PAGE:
Sharing a meal by the fire with the lovely Holland staff

At the end of the first day from the border, we had achieved a first for our bikes (despite leaking water pumps and no shock absorber): 250 miles before the reserve light, which equates to 88 mpg, one of the reasons we chose this bike. To most bikers this isn’t particularly cool or something to blog about, but when you’ve done 20,000 miles living atop a single cylinder, it is! Once we’d finally pulled over, relieved after fighting through the dark on these roads, we were guided to a pension by a nice lad called Seaside. Yes, we had to double check we heard him right! We enjoyed a drink with him that evening celebrating fuel consumption and our 25th African country.

Coffee princess

Addis Ababa; not a holiday destination with its belching busses, uncontrolled emissions, crazy drivers, run down grey buildings, and daily rains. But we found a haven in the nice little Dutch place called Holland House with lovely staff, hot showers and cold beer. The building we stayed in was soon overtaken as we utilized rooms as a kitchen, drying room and workshop, all at no extra charge. It was really handy to have a dry place to work on Darren’s bike and to keep it while waiting for a new suspension to arrive from the UK. Being stuck again with break downs and waiting around for parts with nothing to do was really beginning to wear us down, and after the first week, I was finding it quite depressing. There were a few things to enjoy as we waited; the smiles of the staff here who make us very welcome,amazing coffee, finding a good pizza, finding a gym (running on these polluted streets was not an option) and a place to watch the opening games of the rugby world cup. The thing that really lifted me though, was realizing that this is another trial, it has a weight I have to endure, however, there is one who’s weight or presence is immeasurably greater than any weight or trial that we could be under. This makes a trial bearable and even allows a little joy to lift a heavy brow.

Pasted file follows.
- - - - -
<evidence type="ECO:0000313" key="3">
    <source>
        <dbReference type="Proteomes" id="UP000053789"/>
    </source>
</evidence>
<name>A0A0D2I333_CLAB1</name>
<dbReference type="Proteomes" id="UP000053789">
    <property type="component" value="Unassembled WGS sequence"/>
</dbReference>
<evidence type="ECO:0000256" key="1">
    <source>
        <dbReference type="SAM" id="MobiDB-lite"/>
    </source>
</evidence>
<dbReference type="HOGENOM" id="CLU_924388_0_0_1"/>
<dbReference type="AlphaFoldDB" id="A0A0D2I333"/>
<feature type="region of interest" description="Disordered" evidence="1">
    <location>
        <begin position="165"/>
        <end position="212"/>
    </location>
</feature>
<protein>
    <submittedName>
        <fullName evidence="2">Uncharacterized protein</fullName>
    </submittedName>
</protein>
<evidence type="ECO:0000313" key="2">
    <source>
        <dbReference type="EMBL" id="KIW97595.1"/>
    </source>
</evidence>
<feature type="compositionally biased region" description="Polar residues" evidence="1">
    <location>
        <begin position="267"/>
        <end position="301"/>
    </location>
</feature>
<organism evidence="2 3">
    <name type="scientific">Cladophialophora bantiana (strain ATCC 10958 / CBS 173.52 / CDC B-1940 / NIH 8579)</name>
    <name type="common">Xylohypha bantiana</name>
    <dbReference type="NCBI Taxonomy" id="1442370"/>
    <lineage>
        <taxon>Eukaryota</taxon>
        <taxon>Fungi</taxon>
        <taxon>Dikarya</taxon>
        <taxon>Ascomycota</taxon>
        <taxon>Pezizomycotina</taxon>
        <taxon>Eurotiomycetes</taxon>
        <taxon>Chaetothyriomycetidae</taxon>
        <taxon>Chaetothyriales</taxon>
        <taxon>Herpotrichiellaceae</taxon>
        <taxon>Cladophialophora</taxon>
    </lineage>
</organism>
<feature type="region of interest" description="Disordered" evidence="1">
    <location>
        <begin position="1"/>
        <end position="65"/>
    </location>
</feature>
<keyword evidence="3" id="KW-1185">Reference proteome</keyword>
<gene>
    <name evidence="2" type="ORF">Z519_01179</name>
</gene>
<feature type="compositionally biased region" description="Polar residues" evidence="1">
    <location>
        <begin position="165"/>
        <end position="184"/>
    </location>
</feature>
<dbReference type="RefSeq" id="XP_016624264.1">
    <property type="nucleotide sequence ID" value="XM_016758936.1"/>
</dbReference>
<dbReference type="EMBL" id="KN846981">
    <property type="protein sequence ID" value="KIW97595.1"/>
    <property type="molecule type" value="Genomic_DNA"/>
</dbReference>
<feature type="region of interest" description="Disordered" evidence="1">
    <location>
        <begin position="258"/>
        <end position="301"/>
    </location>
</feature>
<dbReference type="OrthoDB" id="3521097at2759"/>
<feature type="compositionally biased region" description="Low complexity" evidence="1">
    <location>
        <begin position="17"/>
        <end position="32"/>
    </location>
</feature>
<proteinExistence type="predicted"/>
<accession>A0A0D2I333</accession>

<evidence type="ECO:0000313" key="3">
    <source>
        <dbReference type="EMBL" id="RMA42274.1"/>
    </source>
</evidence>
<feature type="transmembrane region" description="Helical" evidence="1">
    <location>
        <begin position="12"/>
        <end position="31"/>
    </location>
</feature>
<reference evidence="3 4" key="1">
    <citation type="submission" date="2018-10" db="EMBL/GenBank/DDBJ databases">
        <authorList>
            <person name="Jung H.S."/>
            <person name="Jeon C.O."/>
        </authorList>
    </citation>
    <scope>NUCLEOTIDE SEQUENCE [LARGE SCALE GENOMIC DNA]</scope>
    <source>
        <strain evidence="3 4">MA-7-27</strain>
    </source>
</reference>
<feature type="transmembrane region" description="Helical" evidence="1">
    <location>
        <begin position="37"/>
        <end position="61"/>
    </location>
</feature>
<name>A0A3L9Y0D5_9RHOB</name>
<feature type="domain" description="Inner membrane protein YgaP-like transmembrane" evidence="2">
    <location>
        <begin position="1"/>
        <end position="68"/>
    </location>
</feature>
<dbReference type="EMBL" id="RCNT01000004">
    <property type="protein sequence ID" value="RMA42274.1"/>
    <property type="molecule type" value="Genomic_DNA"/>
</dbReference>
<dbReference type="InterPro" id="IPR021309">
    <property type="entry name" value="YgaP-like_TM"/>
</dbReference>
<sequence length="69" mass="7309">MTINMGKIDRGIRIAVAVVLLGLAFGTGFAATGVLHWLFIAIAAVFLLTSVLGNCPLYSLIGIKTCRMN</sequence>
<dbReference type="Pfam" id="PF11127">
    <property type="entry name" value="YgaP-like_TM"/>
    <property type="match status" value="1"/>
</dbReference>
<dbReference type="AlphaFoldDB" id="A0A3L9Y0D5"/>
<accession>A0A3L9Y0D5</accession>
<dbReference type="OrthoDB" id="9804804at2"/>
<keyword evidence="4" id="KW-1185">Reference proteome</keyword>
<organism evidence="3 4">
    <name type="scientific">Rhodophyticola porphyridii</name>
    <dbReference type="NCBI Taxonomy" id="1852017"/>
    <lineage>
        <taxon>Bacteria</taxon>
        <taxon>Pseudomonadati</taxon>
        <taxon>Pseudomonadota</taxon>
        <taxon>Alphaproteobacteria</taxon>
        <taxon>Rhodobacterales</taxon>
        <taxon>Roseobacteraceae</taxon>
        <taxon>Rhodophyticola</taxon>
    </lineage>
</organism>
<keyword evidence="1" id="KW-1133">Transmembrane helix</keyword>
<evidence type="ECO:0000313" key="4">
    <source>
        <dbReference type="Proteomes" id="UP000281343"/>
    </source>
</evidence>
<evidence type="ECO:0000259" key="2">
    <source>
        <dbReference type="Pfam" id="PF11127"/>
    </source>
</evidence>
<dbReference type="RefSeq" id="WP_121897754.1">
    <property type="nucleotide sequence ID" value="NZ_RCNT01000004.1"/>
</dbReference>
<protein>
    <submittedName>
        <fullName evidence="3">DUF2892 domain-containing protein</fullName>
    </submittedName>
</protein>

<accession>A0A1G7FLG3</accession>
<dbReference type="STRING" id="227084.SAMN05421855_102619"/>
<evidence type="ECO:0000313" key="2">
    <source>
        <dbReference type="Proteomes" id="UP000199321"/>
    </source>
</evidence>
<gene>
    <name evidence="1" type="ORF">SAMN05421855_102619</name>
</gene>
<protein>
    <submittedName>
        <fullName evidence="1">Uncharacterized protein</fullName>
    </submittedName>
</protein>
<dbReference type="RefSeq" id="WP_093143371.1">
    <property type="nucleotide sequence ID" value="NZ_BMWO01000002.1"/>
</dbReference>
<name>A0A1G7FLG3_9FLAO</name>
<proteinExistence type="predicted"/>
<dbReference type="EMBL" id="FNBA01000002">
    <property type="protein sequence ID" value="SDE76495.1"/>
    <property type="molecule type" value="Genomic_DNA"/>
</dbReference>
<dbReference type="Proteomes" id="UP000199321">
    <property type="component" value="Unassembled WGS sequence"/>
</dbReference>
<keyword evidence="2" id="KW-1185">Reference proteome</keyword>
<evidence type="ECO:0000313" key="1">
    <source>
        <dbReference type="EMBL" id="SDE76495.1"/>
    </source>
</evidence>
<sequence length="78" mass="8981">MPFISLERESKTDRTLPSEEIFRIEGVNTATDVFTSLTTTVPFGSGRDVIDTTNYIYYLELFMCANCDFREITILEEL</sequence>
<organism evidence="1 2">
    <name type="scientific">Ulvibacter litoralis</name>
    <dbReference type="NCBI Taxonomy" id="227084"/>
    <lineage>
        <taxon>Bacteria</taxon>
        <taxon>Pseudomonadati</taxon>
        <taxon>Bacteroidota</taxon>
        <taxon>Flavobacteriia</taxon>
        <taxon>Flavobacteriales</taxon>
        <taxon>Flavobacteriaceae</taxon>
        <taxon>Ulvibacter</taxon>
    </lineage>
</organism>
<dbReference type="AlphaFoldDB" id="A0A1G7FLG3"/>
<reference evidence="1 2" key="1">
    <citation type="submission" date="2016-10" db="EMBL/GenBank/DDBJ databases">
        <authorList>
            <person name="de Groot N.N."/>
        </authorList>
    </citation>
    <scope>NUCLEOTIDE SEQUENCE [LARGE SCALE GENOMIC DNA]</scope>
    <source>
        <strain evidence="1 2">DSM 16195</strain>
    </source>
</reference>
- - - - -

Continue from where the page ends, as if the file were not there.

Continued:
Coffee ceremony at Holland House

We have now received the parts from the UK and Darren’s bike is up and running. The week is peppered with world cup games, so preparations to leave could take some time. But preparations for the next section must be thorough as we travel through the Danakil Depression with scarce fuel and water, lava lakes and 50 degree C temperatures. If we can slip pass the traffic cops, who we’ve been annoying for the last 2 weeks, then we will be off early Friday morning, possibly before dawn judging by today’s run in!

The road to Moyale

Russell writes on 4/9/11, pics by Darren: